Thrive in 2025: Hit the Books!

Plant the Seed

family in bed reading

Stephanie Rausser

Reading together is one of the best ways to bond with your baby -- and to help her associate books with comfort.

Start early. Don't worry if your child isn't old enough to understand. Reading still benefits him. "We began when our son was still in my belly," says Samantha Vamos, author of the bilingual children's picture book The Cazuela That the Farm Maiden Stirred. "We wanted him to hear our voices articulating words over and over again."

Turn reading into a game. "It's a natural instinct to interact playfully with your baby," says Karen Katz, a mom whose brightly colored baby books are perennial favorites. While reading Where Is Baby's Belly Button? try identifying other body parts. Point to your nose and then hers and say, "Nose." Try a new one each day.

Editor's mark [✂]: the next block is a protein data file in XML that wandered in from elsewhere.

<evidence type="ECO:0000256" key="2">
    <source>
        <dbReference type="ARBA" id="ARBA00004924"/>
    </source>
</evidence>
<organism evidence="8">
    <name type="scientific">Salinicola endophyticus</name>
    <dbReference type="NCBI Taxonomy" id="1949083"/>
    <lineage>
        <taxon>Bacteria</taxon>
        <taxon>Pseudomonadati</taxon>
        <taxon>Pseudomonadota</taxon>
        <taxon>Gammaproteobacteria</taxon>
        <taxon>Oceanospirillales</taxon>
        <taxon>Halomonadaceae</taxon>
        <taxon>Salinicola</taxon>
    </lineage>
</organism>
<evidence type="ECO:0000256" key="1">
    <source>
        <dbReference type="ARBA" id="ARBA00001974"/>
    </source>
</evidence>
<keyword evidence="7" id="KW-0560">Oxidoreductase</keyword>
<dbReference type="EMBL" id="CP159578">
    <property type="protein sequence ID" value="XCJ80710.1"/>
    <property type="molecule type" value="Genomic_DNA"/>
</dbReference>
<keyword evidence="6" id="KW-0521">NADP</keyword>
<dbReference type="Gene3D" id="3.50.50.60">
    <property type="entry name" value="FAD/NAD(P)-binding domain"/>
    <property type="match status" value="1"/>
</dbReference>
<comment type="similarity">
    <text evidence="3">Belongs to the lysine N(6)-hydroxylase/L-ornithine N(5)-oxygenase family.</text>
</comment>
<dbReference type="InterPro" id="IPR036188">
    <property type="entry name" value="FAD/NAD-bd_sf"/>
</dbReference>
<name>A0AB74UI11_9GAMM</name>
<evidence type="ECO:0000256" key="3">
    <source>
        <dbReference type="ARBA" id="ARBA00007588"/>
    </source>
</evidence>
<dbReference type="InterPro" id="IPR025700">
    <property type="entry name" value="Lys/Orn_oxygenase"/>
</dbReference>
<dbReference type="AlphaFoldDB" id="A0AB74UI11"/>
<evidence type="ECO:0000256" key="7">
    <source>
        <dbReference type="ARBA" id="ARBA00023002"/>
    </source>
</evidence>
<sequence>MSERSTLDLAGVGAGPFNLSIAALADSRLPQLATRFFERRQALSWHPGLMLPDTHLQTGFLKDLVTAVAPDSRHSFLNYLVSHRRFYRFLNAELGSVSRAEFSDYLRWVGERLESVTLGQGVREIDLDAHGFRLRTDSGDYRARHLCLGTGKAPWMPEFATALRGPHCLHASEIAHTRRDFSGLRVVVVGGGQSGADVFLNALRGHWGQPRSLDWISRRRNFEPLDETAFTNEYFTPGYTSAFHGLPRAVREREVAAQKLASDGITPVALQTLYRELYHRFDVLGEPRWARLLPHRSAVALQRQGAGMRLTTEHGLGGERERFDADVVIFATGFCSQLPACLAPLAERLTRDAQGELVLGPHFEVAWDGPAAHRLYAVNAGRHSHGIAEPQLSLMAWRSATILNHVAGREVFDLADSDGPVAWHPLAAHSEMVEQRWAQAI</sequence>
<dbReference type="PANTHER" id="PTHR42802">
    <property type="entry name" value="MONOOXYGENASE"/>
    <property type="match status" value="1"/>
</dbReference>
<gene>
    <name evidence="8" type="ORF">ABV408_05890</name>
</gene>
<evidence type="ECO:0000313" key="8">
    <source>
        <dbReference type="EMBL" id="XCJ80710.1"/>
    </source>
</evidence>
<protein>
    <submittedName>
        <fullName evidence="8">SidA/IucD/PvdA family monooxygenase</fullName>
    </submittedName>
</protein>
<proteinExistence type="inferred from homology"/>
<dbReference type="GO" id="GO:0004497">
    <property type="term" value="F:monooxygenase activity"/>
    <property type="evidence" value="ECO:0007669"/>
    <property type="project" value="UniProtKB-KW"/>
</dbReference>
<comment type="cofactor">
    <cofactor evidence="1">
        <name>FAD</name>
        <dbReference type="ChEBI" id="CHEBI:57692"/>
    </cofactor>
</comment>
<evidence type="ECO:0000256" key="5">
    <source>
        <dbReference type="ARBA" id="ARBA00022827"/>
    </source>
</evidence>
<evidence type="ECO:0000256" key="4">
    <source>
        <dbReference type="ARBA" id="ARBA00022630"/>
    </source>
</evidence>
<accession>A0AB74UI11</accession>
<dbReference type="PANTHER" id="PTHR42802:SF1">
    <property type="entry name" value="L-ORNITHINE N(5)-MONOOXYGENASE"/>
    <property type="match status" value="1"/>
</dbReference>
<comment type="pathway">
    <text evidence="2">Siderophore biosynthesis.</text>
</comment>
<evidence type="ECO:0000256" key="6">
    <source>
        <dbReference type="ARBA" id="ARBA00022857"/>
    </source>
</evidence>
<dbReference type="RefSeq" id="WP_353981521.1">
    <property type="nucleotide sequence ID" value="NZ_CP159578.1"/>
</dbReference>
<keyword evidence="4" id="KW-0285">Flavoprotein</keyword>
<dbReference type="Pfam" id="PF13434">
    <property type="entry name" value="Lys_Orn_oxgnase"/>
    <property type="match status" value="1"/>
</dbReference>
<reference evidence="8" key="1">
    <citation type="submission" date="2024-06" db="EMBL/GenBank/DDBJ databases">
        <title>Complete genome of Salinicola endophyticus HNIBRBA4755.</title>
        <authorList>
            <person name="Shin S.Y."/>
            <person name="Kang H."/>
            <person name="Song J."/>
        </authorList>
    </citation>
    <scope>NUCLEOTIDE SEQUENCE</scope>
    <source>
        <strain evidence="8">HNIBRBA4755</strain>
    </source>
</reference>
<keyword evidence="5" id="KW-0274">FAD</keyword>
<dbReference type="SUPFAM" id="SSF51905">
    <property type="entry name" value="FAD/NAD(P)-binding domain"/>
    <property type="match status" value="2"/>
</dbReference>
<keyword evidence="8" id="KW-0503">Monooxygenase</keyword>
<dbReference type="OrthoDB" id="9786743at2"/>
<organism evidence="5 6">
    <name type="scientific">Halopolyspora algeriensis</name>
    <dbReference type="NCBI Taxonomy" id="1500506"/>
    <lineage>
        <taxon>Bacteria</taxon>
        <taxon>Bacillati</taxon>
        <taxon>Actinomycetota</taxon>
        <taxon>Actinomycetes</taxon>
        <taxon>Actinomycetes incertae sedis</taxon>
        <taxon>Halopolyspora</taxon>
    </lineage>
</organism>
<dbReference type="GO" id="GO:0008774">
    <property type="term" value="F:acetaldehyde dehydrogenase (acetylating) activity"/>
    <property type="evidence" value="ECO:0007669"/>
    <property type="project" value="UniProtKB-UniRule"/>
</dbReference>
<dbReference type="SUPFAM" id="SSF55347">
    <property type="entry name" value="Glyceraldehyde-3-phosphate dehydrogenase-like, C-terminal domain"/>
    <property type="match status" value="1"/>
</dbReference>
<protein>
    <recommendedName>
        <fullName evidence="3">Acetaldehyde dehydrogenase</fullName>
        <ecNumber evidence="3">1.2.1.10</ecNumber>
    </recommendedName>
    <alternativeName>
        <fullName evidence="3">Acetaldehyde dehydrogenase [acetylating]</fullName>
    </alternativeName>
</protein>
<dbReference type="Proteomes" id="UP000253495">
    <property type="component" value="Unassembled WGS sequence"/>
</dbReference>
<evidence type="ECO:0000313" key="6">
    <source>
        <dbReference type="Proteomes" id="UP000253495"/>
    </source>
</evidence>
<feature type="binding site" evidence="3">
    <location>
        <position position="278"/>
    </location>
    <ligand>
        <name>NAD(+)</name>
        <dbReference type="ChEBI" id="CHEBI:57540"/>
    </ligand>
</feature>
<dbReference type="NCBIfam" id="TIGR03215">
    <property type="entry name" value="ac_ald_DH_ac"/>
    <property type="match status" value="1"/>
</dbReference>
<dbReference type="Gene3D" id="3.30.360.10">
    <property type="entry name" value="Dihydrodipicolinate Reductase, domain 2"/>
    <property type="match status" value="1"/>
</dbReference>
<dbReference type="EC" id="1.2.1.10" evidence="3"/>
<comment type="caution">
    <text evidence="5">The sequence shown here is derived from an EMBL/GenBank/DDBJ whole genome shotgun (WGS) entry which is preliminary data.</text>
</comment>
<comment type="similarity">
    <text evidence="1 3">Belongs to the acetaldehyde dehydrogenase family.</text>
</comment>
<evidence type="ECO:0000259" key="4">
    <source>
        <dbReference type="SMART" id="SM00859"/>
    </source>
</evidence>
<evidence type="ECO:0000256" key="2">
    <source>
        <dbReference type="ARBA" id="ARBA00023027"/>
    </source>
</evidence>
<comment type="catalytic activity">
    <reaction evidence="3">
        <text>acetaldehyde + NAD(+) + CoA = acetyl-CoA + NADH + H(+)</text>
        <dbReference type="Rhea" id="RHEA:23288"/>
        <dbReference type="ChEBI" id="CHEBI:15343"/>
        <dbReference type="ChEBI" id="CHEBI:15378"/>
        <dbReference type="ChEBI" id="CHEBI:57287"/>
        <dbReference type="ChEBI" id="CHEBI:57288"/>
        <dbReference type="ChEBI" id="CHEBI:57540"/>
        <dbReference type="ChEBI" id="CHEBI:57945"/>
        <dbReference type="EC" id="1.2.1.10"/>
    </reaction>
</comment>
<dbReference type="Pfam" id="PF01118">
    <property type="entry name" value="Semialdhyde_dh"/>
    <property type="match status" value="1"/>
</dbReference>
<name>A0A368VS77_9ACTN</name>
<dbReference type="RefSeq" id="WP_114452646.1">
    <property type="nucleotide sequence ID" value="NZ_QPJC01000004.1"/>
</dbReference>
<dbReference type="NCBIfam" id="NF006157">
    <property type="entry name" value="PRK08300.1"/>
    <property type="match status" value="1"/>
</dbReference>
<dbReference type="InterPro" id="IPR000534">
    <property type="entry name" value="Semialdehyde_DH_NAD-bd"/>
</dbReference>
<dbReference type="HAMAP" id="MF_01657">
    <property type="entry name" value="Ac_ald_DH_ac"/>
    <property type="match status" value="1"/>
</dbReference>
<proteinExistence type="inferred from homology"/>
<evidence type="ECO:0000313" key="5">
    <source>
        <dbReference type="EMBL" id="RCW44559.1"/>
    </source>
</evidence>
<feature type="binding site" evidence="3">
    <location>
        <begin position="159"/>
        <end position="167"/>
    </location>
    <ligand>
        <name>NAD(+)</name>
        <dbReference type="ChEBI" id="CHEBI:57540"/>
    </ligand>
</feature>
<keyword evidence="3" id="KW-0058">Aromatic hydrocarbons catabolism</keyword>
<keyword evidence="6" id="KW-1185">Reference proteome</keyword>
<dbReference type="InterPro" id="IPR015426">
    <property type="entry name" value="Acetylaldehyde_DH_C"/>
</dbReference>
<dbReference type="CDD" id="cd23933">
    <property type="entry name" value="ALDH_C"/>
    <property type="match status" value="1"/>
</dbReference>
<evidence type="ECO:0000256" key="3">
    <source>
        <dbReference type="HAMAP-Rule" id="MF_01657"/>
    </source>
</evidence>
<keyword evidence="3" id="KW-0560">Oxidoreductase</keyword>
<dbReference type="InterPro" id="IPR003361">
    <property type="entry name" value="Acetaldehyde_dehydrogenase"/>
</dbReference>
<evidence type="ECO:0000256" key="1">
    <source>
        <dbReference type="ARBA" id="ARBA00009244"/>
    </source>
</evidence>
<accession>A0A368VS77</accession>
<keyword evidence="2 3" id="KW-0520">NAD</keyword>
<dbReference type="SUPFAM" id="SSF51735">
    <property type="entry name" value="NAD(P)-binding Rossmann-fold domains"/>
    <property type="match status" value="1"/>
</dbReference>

Feel the beat. Help your child pick up on the sounds of words by clapping out the syllables as you read to him and by picking rhythmic books such as Hand, Hand, Fingers, Thumb, by Al Perkins, and Chicka Chicka Boom Boom, by Bill Martin Jr. and John Archambault.

Explain the basics. Say, "Open the book" as you lift the front cover and "Turn the page" as you demonstrate how to do it, suggests Katz. When you're finished, say, "All done."

Teach through touch. Babies learn about the world around them partly by exploring different textures. Look for cloth and touch-and-feel board books that your child can chew, hug, and crinkle in her hands.

Let her "read" in bed. Once it's safe for your child to sleep with objects in her crib (around 12 months), you should let her snuggle with a board book. "It's like a stuffed animal for her brain," says Erica S. Perl, a mom of two and the author of Dotty.

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